Roughly half of Hispanics have experienced discrimination
About half of Hispanics in the U.S. (52%) say they have experienced discrimination or have been treated unfairly because of their race or ethnicity, according to a newly released Pew Research Center survey on race in America.
Hispanics’ experience with discrimination or being treated unfairly varies greatly by age. Among Hispanics ages 18 to 29, 65% say they have experienced discrimination or unfair treatment because of their race or ethnicity. By comparison, only 35% of Hispanics 50 and older say the same – a 30-percentage-point gap.
In addition, Hispanics born in the U.S. (62%) are more likely than immigrants (41%) to say they have experienced discrimination or unfair treatment. There are also differences by race. For example, 56% of nonwhite Hispanics say this has happened at some point in their lives, a higher share than that among white Hispanics (41%).
Hispanics are significantly less likely than blacks (71%) to say they have experienced discrimination or unfair treatment due to their race or ethnicity at some point in their lives, a gap that extends across most demographic subgroups, including gender and education. However, there is no difference among those ages 18 to 29. Some 65% of blacks in this age group, and an equal share of young Hispanics, say they have experienced discrimination or unfair treatment.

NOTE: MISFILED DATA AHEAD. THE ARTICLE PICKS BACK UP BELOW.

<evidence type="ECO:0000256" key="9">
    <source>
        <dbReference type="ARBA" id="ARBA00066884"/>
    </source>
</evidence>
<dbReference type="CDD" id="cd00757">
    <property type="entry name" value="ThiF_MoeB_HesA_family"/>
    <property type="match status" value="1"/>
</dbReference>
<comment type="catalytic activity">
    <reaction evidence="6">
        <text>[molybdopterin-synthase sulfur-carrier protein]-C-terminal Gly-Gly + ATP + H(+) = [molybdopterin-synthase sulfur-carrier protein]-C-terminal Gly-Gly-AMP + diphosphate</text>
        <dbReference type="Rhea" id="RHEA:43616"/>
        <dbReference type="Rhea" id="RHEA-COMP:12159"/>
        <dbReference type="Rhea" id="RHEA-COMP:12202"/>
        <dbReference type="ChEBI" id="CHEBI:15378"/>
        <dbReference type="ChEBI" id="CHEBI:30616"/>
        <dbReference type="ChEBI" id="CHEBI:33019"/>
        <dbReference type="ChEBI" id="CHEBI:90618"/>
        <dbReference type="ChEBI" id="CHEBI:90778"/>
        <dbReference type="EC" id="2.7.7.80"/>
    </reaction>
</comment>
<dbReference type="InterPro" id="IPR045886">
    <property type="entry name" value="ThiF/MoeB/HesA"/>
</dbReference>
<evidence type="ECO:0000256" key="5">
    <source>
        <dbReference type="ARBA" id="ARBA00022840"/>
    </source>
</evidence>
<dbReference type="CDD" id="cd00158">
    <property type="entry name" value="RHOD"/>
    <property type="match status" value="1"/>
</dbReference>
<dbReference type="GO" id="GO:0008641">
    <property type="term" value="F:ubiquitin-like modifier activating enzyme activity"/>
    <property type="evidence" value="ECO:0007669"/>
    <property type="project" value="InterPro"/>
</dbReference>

By contrast, among non-Hispanic whites, only 30% say they have ever experienced discrimination or unfair treatment, a share that’s fairly consistent across different age groups, education levels and other subgroups.
Roughly six-in-ten Hispanics (58%) say race relations in the U.S. are generally bad, a similar share to blacks. But when it comes to the best approach to improving race relations, Hispanic views align more with those of whites. Among Hispanics and whites, more say people should focus on what different racial and ethnic groups have in common rather than what makes them unique. By contrast, blacks are split evenly on the issue.
For Latinos, concepts of identity and race are complex and varied. About one-in-four Hispanics in the U.S. identify as Afro-Latino, and a quarter say they are of an indigenous background, according to the Pew Research Center National Survey of Latinos. At the same time, two-thirds of Latinos say their Hispanic background is a part of their racial identity. (The U.S. Census Bureau’s forms describe “Hispanic” as an ethnic origin and not a race.)
An estimated 56.6 million Hispanics lived in the U.S. in 2015, a fast-growing population with diverse origins and many who are bilingual. Millions of people from Latin America have immigrated to the U.S. in recent decades, driving Hispanic population growth in the 1980s and 1990s. In 2014, there were 19.3 million Hispanic immigrants in the U.S., and this group accounts for nearly half of the nation’s immigrant population.
Some Latinos have long expressed concerns over policies that target unauthorized immigrants, disapproving of deportations by the federal government as well as state laws like California’s Proposition 187 in 1994, which denied public services to unauthorized immigrants, and more recently Arizona’s SB 1070, which allows police to check the immigration status of suspected unauthorized immigrants so long as an officer is enforcing other laws.
The race survey also found that many Hispanics discuss racial inequality on a regular basis with family and friends. About six-in-ten Hispanics (62%) say the topic of racial inequality comes up often or sometimes in conversations, a share similar to that of whites (59%). By comparison, 74% of blacks say the same.